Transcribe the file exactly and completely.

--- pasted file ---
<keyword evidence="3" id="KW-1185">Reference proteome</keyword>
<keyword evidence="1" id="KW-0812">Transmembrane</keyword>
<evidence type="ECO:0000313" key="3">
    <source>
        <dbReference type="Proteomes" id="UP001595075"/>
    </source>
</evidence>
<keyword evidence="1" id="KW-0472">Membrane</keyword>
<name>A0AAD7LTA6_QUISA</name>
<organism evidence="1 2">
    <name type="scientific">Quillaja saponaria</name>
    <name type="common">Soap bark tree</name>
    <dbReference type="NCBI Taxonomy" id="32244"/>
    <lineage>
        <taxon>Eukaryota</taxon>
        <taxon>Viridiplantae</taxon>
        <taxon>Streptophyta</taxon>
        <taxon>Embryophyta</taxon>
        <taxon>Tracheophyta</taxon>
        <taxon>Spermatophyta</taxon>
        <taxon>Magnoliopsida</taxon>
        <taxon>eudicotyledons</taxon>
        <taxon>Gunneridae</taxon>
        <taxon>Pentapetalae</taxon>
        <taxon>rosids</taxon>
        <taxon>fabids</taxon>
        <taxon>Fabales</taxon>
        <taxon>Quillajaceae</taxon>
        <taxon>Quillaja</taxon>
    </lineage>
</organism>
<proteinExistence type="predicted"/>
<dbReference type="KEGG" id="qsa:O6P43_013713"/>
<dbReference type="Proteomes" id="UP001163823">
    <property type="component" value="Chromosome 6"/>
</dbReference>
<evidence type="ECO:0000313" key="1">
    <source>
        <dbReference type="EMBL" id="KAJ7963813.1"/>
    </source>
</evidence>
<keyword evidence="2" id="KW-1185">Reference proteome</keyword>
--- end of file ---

<keyword evidence="3" id="KW-1185">Reference proteome</keyword>
<keyword evidence="1" id="KW-0812">Transmembrane</keyword>
<evidence type="ECO:0000313" key="3">
    <source>
        <dbReference type="Proteomes" id="UP001595075"/>
    </source>
</evidence>
<keyword evidence="1" id="KW-0472">Membrane</keyword>
<name>A0AAD7LTA6_QUISA</name>
<organism evidence="1 2">
    <name type="scientific">Quillaja saponaria</name>
    <name type="common">Soap bark tree</name>
    <dbReference type="NCBI Taxonomy" id="32244"/>
    <lineage>
        <taxon>Eukaryota</taxon>
        <taxon>Viridiplantae</taxon>
        <taxon>Streptophyta</taxon>
        <taxon>Embryophyta</taxon>
        <taxon>Tracheophyta</taxon>
        <taxon>Spermatophyta</taxon>
        <taxon>Magnoliopsida</taxon>
        <taxon>eudicotyledons</taxon>
        <taxon>Gunneridae</taxon>
        <taxon>Pentapetalae</taxon>
        <taxon>rosids</taxon>
        <taxon>fabids</taxon>
        <taxon>Fabales</taxon>
        <taxon>Quillajaceae</taxon>
        <taxon>Quillaja</taxon>
    </lineage>
</organism>
<proteinExistence type="predicted"/>
<dbReference type="KEGG" id="qsa:O6P43_013713"/>
<dbReference type="Proteomes" id="UP001163823">
    <property type="component" value="Chromosome 6"/>
</dbReference>
<evidence type="ECO:0000313" key="1">
    <source>
        <dbReference type="EMBL" id="KAJ7963813.1"/>
    </source>
</evidence>
<keyword evidence="2" id="KW-1185">Reference proteome</keyword>